- 20 Jul 09
Millions are to be spent on nurturing young talent.
U2 and The American Ireland Fund have announced a joint initiative to help children and young people learn a musical instrument and/or avail of vocal tuition.
Money will be provided so that local education authorities throughout the country can afford to engage specialist music teachers.
“Being around music at a young age was important for us and we were lucky to have it at school,” The Edge reflects. “We’d been looking for some time for a way to get involved in music education in Ireland. After talking to various people about what to do, we came to the conclusion that the Music Network scheme is really well thought out and that we, in partnership with the Ireland Funds, should just get behind it.”
Welcoming the move, the Minister for Education and Science, Bat O ‘Keefe, says: “I’m delighted that U2 and The Ireland Funds have agreed to join us as partners in progressing the music agenda in Ireland. We recognised the gaps in music education in 2001 when a feasibility study was commissioned to examine how a national system of publicly supported local music schools might be provided. The pilot schemes, which Government has funded since 2004 will now provide the model to roll the scheme out nationally. We are very grateful for the support of U2 and The Ireland Funds for the programme over the next six years. It has the potential to create a true legacy for music education in Ireland.”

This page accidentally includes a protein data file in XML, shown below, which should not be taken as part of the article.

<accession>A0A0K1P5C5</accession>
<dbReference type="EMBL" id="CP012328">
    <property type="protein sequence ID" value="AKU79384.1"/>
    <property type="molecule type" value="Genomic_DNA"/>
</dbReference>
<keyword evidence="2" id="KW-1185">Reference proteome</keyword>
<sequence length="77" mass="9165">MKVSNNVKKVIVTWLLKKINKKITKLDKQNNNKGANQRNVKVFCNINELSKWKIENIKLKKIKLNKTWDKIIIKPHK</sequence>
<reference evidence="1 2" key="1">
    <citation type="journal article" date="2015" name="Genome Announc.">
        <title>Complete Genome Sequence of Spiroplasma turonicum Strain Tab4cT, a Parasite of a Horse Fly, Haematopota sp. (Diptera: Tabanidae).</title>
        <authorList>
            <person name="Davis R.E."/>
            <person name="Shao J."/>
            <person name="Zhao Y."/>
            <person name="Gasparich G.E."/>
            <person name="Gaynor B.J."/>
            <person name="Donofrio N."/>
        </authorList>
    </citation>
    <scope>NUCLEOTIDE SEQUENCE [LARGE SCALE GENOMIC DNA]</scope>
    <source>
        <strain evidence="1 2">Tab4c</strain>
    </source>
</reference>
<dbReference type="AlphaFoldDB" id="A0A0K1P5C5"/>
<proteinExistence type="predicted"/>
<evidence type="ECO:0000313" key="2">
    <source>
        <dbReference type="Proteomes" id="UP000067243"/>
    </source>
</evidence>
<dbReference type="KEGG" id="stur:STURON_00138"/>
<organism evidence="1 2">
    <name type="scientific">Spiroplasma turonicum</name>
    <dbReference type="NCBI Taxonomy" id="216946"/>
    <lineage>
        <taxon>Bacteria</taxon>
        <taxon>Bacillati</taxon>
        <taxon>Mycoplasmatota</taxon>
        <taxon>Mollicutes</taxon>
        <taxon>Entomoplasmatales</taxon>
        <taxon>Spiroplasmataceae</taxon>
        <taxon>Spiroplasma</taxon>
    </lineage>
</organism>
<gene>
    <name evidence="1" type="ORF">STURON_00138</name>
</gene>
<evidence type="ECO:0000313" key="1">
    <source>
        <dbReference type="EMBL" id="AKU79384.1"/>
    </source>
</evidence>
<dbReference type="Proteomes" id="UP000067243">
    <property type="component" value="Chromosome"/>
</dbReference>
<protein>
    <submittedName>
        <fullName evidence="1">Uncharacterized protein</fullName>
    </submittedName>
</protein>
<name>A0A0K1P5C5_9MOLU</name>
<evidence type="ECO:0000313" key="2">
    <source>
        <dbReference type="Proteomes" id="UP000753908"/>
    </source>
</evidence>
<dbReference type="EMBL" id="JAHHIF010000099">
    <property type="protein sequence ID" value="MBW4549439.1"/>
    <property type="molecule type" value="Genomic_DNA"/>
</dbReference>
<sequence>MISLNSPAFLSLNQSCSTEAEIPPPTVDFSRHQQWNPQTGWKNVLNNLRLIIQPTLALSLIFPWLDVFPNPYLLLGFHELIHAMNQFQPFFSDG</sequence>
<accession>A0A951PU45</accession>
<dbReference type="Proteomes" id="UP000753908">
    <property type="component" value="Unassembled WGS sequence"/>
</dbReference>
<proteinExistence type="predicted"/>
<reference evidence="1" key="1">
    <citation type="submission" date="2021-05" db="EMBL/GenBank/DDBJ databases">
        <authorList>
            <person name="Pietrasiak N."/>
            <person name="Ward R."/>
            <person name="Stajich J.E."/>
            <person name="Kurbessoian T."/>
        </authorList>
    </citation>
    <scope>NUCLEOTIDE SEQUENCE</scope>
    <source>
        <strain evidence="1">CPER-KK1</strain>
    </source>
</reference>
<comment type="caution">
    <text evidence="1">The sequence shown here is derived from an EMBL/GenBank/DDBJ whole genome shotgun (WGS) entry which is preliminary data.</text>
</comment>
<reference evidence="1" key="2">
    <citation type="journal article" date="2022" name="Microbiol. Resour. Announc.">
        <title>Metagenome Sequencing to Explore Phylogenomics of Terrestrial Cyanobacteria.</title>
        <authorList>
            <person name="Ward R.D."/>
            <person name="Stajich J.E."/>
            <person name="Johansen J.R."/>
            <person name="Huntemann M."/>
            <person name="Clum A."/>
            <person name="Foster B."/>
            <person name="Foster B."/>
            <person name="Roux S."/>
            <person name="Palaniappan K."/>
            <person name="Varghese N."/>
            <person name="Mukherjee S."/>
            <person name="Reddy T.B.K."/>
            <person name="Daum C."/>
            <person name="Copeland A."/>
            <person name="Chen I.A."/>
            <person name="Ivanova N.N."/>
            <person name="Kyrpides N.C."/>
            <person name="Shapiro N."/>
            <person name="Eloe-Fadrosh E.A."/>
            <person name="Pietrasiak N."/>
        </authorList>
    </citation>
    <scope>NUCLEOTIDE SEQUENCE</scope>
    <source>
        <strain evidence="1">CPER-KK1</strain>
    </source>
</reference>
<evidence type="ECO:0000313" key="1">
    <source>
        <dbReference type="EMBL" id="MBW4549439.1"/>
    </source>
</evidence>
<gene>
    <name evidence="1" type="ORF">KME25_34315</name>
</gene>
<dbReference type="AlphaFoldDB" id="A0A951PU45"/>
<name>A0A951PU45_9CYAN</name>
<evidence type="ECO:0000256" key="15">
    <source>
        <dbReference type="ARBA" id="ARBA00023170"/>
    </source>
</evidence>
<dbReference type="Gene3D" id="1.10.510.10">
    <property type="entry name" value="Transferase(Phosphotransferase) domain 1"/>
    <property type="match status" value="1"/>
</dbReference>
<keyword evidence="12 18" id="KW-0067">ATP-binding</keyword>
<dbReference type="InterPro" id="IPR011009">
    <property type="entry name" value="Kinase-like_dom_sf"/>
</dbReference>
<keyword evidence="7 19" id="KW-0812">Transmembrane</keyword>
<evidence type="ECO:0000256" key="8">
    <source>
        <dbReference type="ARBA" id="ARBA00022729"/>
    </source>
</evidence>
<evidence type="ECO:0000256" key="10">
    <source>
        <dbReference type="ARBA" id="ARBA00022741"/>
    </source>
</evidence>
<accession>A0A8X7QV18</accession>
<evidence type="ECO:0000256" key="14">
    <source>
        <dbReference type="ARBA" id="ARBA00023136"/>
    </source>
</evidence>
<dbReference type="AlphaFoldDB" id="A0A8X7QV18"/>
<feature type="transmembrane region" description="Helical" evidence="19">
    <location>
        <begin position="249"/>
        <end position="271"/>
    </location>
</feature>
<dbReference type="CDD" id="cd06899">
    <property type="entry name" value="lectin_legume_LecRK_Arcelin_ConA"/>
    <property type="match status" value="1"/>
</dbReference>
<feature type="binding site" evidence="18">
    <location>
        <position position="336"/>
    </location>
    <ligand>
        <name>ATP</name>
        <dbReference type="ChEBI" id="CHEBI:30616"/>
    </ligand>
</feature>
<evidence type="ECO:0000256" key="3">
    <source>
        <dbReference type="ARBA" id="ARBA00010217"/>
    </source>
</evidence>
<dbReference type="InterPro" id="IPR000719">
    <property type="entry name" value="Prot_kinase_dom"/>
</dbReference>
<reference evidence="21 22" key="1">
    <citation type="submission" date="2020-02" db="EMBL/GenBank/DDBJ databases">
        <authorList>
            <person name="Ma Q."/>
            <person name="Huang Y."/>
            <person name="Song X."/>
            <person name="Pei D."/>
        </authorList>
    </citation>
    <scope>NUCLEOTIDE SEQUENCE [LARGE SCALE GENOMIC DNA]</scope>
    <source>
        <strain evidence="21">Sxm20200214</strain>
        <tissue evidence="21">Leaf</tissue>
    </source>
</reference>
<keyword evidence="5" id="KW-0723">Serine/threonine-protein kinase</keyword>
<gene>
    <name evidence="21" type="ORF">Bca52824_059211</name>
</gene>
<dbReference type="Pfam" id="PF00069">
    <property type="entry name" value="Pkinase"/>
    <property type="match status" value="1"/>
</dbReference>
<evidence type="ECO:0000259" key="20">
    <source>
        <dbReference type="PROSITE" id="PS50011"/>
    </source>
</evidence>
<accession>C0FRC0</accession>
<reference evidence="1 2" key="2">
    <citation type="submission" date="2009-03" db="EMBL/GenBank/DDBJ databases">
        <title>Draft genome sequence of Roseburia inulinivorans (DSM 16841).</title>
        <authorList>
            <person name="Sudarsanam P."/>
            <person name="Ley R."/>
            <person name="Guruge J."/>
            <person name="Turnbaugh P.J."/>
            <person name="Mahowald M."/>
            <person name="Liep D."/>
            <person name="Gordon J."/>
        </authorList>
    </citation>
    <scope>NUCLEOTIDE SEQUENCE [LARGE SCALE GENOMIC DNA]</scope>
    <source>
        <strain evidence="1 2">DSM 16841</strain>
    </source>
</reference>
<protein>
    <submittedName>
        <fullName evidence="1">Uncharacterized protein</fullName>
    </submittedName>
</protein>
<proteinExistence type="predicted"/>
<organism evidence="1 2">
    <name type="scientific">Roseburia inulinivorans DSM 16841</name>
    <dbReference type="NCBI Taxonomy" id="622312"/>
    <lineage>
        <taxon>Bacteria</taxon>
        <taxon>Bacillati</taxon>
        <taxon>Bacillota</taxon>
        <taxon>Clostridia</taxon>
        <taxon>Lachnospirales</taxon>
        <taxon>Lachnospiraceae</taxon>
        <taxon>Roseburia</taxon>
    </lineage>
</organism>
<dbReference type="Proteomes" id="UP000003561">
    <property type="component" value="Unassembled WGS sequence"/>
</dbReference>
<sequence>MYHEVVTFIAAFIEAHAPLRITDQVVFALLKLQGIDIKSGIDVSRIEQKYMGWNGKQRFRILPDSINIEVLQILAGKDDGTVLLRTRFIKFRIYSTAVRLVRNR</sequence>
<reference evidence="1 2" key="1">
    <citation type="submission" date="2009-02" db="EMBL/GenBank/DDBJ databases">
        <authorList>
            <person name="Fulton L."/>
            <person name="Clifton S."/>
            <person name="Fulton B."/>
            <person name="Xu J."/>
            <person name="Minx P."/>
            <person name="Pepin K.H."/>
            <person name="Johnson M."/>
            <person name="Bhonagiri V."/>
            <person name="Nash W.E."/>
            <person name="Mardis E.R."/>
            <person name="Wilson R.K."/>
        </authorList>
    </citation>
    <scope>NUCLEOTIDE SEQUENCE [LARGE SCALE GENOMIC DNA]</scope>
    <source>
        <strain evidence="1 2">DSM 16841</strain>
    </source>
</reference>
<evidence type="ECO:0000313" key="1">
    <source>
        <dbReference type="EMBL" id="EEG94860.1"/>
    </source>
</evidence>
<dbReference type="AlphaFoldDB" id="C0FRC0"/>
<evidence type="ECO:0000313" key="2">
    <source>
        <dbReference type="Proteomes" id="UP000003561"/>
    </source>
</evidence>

Let’s hope Mr. O’Keefe and his colleagues are equally as supportive of the arts when it comes to considering the next round of government spending cuts.